'Pak should sever ties with Islamic groups'

According to the International Crisis Group, Govt's links with banned militant groups may threaten Pak's internal security.

india Updated: Mar 16, 2006 16:03 IST

Pakistan's military government should sever ties with banned Islamic militant groups as the move would reduce threats to the country's internal security and reassure India, a leading think tank has said.

The Pakistani government risks increasing threats to domestic and regional security if it insists on dominating post-earthquake reconstruction efforts, undermines civilian participation and allows banned jihadi groups to continue to wield influence, according to the International Crisis Group (ICG).

President Pervez Musharraf severing his ties with banned jihadi groups and excluding them from earthquake relief and reconstruction would also empower moderate Pakistani voices and reassure India, it added.

"Turning a blind eye again to Musharraf's links to the jihadis would further embolden radical forces that are capitalising on years of military rule," the ICG said.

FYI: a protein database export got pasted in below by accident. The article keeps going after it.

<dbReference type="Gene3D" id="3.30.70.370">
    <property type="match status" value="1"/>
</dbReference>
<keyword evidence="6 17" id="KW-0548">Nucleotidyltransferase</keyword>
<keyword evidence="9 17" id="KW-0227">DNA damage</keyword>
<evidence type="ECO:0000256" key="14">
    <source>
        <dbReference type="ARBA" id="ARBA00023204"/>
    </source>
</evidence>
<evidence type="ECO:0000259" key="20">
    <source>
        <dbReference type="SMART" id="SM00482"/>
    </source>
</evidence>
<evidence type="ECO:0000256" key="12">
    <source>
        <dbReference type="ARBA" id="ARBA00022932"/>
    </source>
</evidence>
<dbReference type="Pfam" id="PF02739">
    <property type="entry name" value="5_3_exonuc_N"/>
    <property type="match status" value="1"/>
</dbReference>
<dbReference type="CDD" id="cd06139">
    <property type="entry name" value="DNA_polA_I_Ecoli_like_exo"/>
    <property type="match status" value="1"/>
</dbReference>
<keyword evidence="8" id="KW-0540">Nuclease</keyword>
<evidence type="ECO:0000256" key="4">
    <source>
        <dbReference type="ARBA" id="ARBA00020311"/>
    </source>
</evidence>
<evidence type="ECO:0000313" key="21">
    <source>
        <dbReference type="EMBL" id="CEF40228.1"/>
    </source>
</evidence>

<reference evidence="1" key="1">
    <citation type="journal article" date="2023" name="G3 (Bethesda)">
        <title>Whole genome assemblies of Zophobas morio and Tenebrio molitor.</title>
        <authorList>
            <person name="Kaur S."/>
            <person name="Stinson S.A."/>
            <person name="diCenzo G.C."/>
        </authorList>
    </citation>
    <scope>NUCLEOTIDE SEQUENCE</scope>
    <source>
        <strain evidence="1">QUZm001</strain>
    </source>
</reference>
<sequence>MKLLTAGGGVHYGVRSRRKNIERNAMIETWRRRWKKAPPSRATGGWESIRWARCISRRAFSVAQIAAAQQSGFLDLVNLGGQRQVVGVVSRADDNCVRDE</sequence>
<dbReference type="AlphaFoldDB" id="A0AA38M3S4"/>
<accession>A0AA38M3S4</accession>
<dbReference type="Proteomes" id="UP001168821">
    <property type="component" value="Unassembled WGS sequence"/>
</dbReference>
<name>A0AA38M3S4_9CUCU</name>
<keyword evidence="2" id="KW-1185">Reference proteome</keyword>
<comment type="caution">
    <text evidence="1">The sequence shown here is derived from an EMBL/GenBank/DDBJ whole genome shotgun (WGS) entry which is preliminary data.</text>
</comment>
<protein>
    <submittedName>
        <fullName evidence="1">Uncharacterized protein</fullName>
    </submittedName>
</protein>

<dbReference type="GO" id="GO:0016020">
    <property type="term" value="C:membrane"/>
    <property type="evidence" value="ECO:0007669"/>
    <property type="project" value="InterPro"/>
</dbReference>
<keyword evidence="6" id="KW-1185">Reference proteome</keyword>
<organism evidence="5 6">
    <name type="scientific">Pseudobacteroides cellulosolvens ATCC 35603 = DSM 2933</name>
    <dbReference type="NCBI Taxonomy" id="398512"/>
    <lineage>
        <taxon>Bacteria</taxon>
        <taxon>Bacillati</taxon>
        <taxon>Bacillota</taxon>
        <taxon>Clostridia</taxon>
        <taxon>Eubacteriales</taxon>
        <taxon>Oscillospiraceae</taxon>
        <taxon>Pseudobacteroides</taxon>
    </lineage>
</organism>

The group finds that the military government has sought to use earthquake rescue and relief, and now intends to use reconstruction and rehabilitation, to demonstrate its competence.

While it eventually provided important logistical support to care givers, the ICG said, the military's ineffective initial response to the October 8, 2005 earthquake in Kashmir and Northwest Frontier Province cost many lives.

Musharraf's government sidelined civilian structures in the earthquake areas, and its strategic priorities were translated into support for the relief role of Islamist organisations, even banned jihadi groups, who are operating under new names, Samina Ahmed, Crisis Group's South Asia Project Director said.

First Published: Mar 16, 2006 12:40 IST